Catcher In The Rye Holden Maturity Analysis

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Holden’s Social Path to Maturity Holden interacted with many strangers throughout the book The Catcher in the Rye. He struck up conversations with just about anyone he could talk to, but was very selective when deciding if he would keep the conversation going. He was only interested in the conversation if the person had a good first impression on him, otherwise he would walk away. Also, he hated talking to people who were fake or phony, and he could tell when anyone wasn’t sincere. The conversations he usually carried on were the ones he had with women. However, at the start of the story, there were problems with the ways he continued to interact with the women who he chose to talk to. Holden would think or make inappropriate remarks, and…show more content…
The scene where he talked with Mrs. Morrow, the mother of one of his former classmates at Pencey, really captured his immaturity. Right off the bat, Holden decided to “shoot the crap” and lie to her about her son and to falsely praised him. Personal amusement seemed to be the reason for his lies and exaggerations, which is completely selfish and exactly the way an immature person would act. He not only put her son up on a fake pedestal, but he also kept thinking about her in an intimate way. Holden’s first impression of Mrs. Morrow was “she was around forty-five, I guess, but she was very good-looking” (Salinger, p. 61). First of all, this is just wrong because she’s more than twice his age. Secondly, it shows that the first thing he thinks about when he sees a woman is how she appears and looks. To think about how attractive a woman is is not really immature, but the way he acted on those thoughts is. After he “shot the crap” about her son and chatted with her for a little while, he offered her a cocktail. Not only is this woman a mother, but Holden is underaged and knows that, but asked her anyways. She even questioned if he was allowed to drink, and he went ahead and told her about how he could “get them on account of his height” (p. 65) and that he has “quite a bit of grey hair” (p. 65) like that would make it okay to have a drink. He’s attempting to break the law…show more content…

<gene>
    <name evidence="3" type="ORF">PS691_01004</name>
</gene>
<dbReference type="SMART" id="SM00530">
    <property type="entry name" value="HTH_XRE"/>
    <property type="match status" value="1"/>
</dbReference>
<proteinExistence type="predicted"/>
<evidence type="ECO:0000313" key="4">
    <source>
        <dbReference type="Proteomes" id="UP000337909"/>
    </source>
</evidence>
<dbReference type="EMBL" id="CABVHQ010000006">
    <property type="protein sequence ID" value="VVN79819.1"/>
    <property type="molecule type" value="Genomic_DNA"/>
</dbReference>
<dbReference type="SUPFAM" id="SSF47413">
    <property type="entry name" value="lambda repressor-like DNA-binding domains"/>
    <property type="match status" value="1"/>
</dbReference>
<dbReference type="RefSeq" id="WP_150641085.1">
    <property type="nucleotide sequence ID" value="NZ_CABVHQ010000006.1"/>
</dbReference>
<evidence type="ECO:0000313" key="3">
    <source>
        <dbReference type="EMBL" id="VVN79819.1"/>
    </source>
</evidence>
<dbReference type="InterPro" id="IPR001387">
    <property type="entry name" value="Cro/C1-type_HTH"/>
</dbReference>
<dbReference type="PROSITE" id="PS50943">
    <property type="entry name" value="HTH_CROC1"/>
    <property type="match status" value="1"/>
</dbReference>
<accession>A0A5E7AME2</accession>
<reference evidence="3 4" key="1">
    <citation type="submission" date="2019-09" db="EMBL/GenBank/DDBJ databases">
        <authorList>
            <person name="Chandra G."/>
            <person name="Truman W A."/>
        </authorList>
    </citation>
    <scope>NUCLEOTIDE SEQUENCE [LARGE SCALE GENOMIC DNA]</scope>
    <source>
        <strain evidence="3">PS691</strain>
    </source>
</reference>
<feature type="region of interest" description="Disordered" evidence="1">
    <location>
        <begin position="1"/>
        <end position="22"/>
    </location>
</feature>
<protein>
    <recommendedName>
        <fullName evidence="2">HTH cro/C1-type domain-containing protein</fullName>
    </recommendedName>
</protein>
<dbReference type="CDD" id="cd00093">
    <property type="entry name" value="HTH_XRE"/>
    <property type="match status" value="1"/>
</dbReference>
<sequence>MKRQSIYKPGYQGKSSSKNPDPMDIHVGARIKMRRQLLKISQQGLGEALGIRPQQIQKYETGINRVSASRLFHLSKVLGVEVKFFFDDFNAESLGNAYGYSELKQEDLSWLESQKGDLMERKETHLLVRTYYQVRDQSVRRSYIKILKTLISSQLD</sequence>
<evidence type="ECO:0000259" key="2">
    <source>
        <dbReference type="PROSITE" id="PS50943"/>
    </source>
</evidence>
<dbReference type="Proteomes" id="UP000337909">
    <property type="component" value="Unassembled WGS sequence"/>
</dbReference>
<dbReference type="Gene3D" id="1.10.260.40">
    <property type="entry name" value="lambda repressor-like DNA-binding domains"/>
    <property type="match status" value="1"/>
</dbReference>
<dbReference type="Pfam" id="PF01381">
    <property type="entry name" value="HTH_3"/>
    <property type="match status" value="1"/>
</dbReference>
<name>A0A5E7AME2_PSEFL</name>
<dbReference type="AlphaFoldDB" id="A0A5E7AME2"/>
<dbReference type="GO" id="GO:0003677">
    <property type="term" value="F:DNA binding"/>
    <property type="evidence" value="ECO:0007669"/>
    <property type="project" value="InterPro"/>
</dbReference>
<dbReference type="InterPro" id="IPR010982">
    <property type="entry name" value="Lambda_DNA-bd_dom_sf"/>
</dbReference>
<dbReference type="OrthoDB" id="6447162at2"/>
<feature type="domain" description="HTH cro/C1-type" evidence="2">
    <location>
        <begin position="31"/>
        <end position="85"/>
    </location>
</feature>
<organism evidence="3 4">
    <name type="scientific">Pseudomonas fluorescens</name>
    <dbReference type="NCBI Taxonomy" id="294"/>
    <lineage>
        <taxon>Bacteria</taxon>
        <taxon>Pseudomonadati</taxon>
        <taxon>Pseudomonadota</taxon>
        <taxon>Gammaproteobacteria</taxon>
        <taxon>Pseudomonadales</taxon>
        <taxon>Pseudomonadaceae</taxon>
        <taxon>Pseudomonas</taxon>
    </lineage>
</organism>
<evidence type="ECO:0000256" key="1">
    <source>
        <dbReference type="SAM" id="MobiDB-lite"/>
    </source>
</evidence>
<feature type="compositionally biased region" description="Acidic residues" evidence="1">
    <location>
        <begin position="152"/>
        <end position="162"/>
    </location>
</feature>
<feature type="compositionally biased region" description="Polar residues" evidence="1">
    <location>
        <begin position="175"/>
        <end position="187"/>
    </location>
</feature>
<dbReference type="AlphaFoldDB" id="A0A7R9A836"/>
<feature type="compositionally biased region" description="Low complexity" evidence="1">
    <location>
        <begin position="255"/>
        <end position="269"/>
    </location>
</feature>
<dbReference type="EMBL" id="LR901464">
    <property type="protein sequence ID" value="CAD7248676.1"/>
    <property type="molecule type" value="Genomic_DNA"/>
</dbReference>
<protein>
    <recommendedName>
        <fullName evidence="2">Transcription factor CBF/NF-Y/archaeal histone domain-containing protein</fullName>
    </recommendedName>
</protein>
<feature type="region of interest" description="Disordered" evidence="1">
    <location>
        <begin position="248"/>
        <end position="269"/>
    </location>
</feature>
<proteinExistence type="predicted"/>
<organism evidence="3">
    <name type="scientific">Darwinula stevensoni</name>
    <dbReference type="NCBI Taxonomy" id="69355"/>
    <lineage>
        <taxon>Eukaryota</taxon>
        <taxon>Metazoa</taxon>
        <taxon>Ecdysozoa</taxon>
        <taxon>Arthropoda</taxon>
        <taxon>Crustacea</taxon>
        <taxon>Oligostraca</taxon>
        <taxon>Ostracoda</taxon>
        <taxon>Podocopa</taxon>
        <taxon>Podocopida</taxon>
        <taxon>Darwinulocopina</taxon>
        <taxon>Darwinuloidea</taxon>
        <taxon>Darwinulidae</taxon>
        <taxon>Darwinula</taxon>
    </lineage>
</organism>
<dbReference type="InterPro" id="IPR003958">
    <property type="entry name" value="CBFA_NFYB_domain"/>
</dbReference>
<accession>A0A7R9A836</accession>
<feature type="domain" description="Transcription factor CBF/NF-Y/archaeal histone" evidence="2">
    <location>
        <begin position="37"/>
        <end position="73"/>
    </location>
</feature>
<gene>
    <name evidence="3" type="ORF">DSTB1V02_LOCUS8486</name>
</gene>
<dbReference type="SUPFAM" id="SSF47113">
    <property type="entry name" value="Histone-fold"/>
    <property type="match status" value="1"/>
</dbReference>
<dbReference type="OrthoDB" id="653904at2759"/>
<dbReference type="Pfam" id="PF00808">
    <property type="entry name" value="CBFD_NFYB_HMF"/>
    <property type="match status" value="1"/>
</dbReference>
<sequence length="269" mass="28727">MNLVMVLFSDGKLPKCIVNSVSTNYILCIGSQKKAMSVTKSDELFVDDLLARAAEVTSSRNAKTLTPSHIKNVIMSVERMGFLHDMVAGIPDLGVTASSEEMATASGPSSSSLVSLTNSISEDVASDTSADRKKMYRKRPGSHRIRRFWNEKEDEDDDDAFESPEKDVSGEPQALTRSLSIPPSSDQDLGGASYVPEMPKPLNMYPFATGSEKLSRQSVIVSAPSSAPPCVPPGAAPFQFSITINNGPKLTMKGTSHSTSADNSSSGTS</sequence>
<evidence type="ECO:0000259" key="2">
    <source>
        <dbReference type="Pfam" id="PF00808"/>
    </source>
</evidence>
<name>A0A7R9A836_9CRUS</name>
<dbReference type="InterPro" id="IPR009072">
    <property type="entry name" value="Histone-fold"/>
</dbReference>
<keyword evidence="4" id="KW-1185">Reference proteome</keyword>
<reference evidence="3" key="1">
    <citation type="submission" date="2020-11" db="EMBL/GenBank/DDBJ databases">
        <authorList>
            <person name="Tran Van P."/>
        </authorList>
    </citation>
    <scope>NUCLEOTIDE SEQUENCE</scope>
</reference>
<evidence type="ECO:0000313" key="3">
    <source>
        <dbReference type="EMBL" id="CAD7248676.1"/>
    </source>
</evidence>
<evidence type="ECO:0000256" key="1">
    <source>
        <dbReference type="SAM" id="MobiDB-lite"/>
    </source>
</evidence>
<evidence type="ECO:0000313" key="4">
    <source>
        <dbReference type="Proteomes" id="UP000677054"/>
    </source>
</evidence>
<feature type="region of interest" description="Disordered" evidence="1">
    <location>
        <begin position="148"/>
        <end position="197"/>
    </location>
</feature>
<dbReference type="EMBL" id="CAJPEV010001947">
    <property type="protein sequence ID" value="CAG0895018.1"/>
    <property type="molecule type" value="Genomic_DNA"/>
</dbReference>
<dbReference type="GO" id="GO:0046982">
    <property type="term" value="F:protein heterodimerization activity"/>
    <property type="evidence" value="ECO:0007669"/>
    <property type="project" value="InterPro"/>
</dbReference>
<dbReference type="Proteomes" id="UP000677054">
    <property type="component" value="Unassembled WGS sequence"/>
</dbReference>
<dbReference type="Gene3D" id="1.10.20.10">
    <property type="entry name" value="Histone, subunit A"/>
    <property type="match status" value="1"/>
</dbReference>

Unlike his previous conversation with Mrs. Morrow, he acted in a much more mature manner. The first thing he did when he saw the nuns was pick up one of their suitcases after they had dropped it. He respected their beliefs, politely answered and elaborated on their questions and offered to pay their check for them. He was showing how caring and open he was, which are all signs of a maturity. Also, he contributed to their collection even though he didn’t have a lot of money at the time, and later wished he had contributed more. When the nuns asked him if he was sure he could afford to donate the ten dollars, he assured them that he was able to when in reality he was running low on money. He didn’t tell the truth to the nuns for their benefit, not for his. This was a huge step for Holden, considering that not too much earlier in the book he was lying to Mrs. Morrow for his personal amusement. Though this conversation took place only a little later than his conversation with Mrs. Morrow, it still shows a huge leap in maturity for Holden. Learning from experience is a way he learned to mature. After talking to the nuns, he even said “she reminded me a bit of old Ernest Morrow’s mother” (p. 125). He took away important lessons from his first conversation, and used those in his next conversation, which made him more

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